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Obama’s Late Night Budget Bluster

5:30 PM, Sep 19, 2012 • By STEPHEN F. HAYES
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In an appearance on the Late Show with David Letterman, President Barack Obama suggested that most of the country’s debt was accumulated under George W. Bush, pretended that he has offered a solution to these problems, said that he does not know the total U.S. national debt, and claimed that the debt is not a short-term concern for the country.

It was one of the most dishonest performances from this president in recent memory, and yet it has generated virtually no attention from a mainstream media.

The conversation started when Letterman told the president that he’d watched the Republican National Convention and was taken by the debt clock spinning the convention hall.

Letterman: Here’s what I found troubling and I want you to help me through this. They had the clock – the debt countdown clock. And I mean this thing is going like crazy. And it’s several trillion dollars. Now, what is that?

Obama: Well, here’s what happened. We had a surplus when Bill Clinton was president.

Letterman: That means extra money.

Obama: Extra money. That was projected to continue to be a surplus. We decided to launch two wars on a credit card. We cut taxes twice without finding offsetting costs for it – or ways to pay for it. A prescription drug plan – and then we had a massive recession. And so when I walked into office we had a trillion dollar deficit, debt had mounted, and then we had to take a bunch of emergency measures – that cost money. Saving the auto industry, making sure that the financial system got back on track.

This is highly misleading. Letterman asked about the debt clock and Obama responded by talking about annual deficits. The effect, of course, is to allow viewers to conclude that all of the debt on the debt clock was accrued after Clinton – and because of the policies of George W. Bush. Clinton certainly deserves some credit for the surpluses, but the debt when Clinton left office was $5.7 trillion. It’s worth noting that Obama supported one of those two wars, has extended many of those tax cuts, and has proposed to provide health care well beyond the costly prescription drug plan – all without finding ways to pay for it.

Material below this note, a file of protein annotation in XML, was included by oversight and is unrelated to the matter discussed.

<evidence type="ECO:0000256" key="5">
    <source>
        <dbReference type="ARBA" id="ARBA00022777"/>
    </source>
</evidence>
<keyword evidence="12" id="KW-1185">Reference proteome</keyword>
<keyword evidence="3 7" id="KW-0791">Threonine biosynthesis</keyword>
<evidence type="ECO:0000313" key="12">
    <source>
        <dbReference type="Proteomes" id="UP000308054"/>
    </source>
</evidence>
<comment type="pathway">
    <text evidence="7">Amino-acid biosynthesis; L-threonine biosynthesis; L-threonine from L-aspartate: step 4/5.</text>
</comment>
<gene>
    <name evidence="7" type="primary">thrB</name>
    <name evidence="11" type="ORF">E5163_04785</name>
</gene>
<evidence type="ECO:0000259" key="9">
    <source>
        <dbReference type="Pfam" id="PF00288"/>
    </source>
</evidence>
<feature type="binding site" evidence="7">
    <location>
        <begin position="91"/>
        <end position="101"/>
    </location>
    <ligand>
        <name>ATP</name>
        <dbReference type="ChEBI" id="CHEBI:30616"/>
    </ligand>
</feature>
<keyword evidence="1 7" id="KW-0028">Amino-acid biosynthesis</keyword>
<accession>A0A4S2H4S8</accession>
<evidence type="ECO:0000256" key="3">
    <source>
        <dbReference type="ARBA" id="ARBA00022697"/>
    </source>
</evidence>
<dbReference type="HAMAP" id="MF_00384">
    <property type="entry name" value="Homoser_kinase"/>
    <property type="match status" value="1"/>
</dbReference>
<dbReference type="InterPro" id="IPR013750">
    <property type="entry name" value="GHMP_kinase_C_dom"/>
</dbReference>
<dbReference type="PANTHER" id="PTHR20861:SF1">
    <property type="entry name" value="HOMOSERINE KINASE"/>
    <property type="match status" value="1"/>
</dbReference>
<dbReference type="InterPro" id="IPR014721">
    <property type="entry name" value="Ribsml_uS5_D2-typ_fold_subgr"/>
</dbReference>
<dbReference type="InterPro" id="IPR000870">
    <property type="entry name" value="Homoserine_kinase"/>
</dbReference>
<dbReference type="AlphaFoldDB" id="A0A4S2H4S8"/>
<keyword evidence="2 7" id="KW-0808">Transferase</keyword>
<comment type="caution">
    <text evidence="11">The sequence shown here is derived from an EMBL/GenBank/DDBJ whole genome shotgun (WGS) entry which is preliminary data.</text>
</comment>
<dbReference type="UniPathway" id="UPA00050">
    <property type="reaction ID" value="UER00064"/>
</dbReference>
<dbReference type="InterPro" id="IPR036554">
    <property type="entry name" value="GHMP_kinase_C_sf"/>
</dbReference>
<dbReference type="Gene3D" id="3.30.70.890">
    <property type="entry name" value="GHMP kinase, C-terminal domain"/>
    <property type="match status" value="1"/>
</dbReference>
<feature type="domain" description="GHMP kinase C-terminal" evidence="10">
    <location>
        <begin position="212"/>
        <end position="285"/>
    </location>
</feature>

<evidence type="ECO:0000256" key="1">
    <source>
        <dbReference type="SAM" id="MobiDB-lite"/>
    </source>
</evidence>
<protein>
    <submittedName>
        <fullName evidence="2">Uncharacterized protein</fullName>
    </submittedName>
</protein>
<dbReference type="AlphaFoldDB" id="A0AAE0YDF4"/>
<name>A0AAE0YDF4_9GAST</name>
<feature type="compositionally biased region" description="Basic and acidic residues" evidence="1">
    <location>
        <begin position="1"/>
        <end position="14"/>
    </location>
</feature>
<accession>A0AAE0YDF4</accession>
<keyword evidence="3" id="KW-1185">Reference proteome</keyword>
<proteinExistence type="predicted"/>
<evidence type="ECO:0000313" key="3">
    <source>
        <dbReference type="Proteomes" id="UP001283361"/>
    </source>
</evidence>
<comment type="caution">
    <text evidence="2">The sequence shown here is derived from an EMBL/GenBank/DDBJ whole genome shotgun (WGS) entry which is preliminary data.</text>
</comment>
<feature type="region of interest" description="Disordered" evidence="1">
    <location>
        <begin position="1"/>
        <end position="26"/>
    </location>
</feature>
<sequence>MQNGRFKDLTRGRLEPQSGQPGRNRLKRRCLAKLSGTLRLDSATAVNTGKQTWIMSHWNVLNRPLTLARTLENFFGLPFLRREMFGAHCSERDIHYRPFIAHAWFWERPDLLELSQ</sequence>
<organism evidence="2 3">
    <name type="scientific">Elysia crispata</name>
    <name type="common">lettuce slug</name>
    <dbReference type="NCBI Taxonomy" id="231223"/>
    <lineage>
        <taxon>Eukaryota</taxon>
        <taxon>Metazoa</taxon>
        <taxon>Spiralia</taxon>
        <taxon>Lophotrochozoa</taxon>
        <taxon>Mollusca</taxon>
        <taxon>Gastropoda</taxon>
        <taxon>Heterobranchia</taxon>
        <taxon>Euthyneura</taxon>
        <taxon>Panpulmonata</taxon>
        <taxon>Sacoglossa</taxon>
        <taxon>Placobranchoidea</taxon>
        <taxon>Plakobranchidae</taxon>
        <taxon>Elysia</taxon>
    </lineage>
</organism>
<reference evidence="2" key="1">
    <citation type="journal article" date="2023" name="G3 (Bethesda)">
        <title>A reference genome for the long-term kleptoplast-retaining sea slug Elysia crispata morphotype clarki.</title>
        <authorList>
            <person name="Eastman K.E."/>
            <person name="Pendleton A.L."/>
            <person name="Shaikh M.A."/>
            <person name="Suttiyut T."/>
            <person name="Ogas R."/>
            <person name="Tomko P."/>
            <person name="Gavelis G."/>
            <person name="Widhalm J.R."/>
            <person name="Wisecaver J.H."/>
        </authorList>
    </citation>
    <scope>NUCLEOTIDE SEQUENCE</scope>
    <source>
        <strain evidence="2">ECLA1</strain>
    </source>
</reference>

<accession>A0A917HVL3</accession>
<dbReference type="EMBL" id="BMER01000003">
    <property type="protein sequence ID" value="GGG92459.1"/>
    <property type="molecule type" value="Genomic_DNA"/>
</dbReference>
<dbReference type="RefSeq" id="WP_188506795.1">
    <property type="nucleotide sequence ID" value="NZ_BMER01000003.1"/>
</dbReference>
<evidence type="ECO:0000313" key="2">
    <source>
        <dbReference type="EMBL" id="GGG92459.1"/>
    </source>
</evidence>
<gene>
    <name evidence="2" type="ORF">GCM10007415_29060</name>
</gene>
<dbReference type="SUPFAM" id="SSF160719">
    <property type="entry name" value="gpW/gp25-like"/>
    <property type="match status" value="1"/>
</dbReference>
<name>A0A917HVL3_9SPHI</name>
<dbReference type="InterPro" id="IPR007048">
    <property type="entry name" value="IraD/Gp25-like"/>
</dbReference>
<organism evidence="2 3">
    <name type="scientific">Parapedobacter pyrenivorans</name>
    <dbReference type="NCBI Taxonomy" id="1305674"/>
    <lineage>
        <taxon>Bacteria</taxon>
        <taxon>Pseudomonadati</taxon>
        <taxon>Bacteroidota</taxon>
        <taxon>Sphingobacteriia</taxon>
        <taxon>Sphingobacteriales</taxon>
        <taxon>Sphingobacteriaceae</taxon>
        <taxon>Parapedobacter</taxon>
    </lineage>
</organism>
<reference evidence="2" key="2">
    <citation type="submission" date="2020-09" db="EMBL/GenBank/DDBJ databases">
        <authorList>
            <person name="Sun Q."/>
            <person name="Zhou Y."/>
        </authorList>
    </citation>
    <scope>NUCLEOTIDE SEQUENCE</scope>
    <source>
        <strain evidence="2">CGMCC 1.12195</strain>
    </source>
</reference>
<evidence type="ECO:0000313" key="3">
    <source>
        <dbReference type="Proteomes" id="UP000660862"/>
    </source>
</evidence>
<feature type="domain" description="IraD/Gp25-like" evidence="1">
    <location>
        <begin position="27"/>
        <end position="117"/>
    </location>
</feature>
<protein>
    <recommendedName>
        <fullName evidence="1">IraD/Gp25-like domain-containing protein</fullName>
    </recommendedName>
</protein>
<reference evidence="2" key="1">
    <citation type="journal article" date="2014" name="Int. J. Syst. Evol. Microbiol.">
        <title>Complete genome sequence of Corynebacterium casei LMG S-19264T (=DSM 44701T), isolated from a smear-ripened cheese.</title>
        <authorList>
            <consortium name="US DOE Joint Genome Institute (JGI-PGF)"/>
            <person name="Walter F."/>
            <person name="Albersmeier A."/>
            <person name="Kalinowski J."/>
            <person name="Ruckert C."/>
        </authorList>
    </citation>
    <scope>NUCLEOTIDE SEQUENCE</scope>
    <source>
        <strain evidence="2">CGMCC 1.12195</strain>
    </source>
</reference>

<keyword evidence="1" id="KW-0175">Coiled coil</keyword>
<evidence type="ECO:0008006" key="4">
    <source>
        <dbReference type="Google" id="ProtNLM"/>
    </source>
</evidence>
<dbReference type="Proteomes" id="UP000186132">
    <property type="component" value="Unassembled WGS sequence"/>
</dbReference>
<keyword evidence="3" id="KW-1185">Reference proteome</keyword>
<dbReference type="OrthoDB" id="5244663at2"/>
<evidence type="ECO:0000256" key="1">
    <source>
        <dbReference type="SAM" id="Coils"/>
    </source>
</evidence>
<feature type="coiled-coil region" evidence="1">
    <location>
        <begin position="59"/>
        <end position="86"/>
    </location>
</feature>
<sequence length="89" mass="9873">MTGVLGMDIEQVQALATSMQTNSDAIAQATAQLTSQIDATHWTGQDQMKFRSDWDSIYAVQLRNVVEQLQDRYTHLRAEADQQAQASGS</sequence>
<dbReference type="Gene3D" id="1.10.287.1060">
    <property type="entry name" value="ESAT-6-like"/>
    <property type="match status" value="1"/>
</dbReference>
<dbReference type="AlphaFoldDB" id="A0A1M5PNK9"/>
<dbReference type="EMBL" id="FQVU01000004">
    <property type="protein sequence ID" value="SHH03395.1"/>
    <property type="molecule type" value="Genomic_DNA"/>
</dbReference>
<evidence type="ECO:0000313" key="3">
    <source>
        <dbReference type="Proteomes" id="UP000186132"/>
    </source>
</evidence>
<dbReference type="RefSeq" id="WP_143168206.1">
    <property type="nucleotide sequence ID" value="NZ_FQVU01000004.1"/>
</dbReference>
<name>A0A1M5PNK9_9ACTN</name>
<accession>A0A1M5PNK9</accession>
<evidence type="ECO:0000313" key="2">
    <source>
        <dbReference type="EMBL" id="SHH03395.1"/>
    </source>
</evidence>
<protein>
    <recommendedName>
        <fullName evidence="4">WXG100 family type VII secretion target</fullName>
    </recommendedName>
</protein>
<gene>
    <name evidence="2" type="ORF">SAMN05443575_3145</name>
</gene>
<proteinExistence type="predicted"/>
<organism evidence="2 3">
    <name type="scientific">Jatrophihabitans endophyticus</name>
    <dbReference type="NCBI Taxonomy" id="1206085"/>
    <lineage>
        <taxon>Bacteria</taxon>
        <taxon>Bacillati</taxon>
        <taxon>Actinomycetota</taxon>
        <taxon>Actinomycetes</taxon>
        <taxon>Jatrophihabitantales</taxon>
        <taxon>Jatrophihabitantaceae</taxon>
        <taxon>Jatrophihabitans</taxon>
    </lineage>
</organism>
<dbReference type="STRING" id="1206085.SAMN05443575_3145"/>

Obama continued:

So now, what we’ve got to do is we’ve got to pare down that deficit, get that debt under control. The only way we’ve ever been able to do that is when you do it in a balanced way. So you cut out spending you don’t need – there are programs that don’t work. And you know I tell my Democratic friends all the time, if you’re going to be in favor of helping the American people, you can’t just assume that every government program is working the way it should. It can work better. But what is also true, is that we’re going to need to ask folks like you and me to do a little bit more. And if you and I are paying the same tax rates under Bill Clinton then that helps to close the deficit. And if we do those two things then we can manage very effectively and get our books in order.

There are several problems with this passage. Which programs “don’t work”? And given that he’s been president for nearly four years, why haven’t they been eliminated? The budget presented by the president in 2012 never balances – it never comes close. After his budget proposal was roundly criticized as unserious last winter, Obama took another shot with a big economic speech in June. It didn’t work.

Dana Milbank, the acerbic liberal columnist for the Washington Post, wrote on June 14, 2012, under the headline: “Skip the falsehoods, Mr. President, and give us a plan.” Milbank called Obama’s do-over speech “a falsehood wrapped in a fallacy. The falsehood is that he has been serious about cutting government spending. The fallacy is that this election will be some sort of referendum that will break the logjam in Washington.” Obama, Milbank continued, “has made no serious proposal to fix the runaway entitlement programs that threaten to swamp the government’s finances.” Milbank criticized the plans offered by Republicans but acknowledged that they have at least presented one. “Nothing in Obama’s speech came close to a proposal to fix the debt problem.”

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